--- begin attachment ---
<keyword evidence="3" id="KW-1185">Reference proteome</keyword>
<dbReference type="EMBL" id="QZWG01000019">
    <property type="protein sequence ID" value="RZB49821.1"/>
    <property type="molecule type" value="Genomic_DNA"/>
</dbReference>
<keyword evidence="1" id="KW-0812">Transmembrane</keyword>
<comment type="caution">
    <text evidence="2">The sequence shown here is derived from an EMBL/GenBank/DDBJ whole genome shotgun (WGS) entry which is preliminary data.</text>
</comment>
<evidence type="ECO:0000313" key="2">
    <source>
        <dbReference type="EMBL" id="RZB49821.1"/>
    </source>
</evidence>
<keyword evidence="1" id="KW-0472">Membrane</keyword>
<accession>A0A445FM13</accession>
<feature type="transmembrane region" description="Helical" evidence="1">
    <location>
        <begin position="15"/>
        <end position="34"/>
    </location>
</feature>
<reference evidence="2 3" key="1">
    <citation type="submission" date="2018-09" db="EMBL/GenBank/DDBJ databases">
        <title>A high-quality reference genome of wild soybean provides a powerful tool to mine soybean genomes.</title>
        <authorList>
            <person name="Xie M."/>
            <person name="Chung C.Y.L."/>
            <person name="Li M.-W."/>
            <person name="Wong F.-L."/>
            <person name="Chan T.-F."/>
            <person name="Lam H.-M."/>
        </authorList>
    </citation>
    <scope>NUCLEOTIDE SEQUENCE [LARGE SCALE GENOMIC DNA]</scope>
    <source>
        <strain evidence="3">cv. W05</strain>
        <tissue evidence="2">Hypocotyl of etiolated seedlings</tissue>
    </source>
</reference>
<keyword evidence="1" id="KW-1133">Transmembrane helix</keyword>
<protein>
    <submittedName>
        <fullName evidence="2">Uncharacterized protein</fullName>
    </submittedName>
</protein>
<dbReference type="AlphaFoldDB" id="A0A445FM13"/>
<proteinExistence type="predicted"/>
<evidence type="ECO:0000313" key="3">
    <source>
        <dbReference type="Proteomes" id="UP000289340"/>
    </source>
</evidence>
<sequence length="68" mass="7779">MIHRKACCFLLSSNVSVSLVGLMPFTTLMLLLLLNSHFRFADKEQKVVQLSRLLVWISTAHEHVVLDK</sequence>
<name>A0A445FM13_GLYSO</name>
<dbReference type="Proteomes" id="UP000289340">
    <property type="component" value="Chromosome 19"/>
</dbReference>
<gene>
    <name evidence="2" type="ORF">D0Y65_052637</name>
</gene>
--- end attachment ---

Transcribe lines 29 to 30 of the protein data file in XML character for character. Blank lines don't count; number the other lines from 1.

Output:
            <person name="Li M.-W."/>
            <person name="Wong F.-L."/>